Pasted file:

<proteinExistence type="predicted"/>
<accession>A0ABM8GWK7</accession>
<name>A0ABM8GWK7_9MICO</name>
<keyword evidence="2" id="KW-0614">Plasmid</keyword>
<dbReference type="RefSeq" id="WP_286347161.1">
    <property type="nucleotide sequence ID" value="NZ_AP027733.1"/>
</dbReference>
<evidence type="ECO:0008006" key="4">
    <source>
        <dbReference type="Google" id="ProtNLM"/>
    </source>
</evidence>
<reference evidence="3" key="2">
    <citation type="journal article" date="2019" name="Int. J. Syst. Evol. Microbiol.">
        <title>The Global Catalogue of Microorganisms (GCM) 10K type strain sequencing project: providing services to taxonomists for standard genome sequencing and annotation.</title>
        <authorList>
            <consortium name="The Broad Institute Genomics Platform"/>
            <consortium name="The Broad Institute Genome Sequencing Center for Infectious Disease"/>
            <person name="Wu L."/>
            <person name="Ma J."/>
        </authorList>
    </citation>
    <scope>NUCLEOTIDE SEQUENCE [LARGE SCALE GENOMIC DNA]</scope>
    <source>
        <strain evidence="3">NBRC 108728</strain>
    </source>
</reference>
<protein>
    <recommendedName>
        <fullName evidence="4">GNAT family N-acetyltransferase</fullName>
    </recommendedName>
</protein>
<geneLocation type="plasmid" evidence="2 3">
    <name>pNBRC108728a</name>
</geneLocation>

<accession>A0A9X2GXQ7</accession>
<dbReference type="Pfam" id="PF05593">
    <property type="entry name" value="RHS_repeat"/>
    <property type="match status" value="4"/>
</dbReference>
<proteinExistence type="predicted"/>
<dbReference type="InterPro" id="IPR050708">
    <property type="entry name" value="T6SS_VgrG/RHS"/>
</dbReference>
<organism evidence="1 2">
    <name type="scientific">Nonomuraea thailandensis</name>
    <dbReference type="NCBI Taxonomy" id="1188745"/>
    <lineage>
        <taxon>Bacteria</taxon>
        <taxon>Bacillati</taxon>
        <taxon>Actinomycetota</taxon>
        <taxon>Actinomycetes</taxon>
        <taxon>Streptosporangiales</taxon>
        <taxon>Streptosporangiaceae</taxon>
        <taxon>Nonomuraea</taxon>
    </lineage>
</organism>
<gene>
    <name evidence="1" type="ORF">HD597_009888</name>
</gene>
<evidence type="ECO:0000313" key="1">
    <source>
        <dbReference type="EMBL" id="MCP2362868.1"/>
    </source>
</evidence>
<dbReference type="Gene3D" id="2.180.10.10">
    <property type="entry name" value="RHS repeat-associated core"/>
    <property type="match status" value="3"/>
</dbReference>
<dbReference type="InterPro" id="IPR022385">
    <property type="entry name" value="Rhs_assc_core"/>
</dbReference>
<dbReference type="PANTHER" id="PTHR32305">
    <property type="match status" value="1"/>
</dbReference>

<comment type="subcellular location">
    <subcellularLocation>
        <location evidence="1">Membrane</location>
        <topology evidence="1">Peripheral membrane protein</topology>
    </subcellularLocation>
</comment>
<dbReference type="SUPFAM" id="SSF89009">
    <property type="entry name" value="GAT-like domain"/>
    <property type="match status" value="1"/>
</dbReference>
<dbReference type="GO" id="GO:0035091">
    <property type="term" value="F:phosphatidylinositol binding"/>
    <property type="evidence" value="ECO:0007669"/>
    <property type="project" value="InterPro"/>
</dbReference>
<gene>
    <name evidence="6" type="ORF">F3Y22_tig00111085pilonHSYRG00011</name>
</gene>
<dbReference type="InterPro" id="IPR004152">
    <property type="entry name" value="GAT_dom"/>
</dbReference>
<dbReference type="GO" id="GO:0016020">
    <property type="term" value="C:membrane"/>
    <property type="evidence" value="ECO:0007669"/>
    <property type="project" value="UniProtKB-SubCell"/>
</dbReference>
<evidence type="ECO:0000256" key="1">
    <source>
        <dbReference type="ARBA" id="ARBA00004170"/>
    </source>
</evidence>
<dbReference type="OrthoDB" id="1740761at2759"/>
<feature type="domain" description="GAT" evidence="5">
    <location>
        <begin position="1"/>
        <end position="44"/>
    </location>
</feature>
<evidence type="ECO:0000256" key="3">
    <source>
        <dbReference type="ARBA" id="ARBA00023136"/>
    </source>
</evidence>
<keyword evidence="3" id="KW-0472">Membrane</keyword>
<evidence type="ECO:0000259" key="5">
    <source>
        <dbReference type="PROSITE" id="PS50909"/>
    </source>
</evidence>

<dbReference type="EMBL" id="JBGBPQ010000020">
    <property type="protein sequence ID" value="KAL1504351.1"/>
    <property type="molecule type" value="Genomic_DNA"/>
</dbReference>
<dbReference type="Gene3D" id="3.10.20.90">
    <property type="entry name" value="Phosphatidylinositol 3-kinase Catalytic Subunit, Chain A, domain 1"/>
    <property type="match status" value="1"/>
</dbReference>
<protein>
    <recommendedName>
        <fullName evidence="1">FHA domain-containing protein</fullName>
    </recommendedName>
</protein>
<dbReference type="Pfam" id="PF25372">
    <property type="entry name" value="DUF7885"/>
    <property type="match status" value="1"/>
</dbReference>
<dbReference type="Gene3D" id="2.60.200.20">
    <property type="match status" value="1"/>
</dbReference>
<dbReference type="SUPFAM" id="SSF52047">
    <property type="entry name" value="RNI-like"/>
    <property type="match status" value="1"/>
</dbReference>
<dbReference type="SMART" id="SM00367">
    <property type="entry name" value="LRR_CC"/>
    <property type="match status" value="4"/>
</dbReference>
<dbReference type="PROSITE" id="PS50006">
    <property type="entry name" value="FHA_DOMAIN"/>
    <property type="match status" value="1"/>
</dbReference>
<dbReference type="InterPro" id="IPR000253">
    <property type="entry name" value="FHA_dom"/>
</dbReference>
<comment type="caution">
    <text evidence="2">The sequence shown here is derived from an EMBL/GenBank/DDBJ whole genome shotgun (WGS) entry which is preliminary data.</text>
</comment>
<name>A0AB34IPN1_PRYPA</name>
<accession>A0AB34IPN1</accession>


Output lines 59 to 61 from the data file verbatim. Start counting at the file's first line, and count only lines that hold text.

    <name evidence="1" type="ORF">HD597_009888</name>
</gene>
<evidence type="ECO:0000313" key="1">